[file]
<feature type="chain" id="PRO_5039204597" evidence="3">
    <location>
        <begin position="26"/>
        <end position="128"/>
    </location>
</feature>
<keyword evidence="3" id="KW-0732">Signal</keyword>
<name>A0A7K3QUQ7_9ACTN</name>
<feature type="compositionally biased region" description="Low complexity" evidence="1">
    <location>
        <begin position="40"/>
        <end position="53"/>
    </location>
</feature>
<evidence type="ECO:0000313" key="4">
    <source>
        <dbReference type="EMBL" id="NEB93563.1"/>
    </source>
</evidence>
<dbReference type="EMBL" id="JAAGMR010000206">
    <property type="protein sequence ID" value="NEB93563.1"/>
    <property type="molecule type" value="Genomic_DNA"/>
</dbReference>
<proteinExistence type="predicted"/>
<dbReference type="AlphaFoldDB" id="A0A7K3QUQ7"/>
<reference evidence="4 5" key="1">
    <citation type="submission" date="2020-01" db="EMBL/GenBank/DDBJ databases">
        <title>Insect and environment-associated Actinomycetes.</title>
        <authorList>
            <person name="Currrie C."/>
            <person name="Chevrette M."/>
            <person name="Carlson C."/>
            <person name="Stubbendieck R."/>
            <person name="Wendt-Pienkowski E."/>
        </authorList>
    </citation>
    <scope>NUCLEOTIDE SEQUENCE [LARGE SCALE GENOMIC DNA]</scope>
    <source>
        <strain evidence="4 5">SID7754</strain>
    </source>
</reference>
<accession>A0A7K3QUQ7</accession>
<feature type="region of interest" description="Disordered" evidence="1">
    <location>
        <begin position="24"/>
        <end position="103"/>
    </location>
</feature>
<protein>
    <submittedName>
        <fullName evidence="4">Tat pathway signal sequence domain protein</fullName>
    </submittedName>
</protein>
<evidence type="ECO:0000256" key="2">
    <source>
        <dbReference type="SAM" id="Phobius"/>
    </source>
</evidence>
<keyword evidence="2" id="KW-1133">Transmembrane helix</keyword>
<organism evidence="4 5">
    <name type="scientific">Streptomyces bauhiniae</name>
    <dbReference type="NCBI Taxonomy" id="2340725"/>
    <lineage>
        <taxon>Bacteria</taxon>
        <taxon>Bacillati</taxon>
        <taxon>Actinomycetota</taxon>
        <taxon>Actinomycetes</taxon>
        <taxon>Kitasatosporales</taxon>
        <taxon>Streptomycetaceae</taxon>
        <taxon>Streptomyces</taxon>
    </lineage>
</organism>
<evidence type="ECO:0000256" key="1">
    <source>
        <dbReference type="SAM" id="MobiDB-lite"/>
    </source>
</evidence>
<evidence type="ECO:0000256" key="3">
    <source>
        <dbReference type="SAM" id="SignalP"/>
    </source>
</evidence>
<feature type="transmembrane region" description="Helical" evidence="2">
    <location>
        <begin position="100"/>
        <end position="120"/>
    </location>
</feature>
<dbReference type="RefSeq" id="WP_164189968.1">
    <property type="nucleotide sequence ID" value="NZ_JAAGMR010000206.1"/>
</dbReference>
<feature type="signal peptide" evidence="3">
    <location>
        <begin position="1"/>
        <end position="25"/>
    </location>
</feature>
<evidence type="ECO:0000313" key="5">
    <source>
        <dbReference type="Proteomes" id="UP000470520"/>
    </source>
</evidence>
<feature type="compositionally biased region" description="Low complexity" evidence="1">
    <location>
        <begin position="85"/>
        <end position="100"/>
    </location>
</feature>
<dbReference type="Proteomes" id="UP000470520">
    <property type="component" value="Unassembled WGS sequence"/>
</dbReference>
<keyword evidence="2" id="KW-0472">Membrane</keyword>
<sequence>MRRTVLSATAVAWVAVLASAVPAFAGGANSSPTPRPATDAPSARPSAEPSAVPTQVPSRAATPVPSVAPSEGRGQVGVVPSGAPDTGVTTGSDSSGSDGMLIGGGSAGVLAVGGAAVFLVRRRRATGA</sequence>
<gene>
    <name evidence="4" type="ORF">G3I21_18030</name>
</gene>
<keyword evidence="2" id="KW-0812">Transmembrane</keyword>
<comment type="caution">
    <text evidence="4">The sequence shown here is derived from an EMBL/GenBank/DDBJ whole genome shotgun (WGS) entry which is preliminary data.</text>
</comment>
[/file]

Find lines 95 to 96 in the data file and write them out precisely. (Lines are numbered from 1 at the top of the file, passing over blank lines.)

        <end position="25"/>
    </location>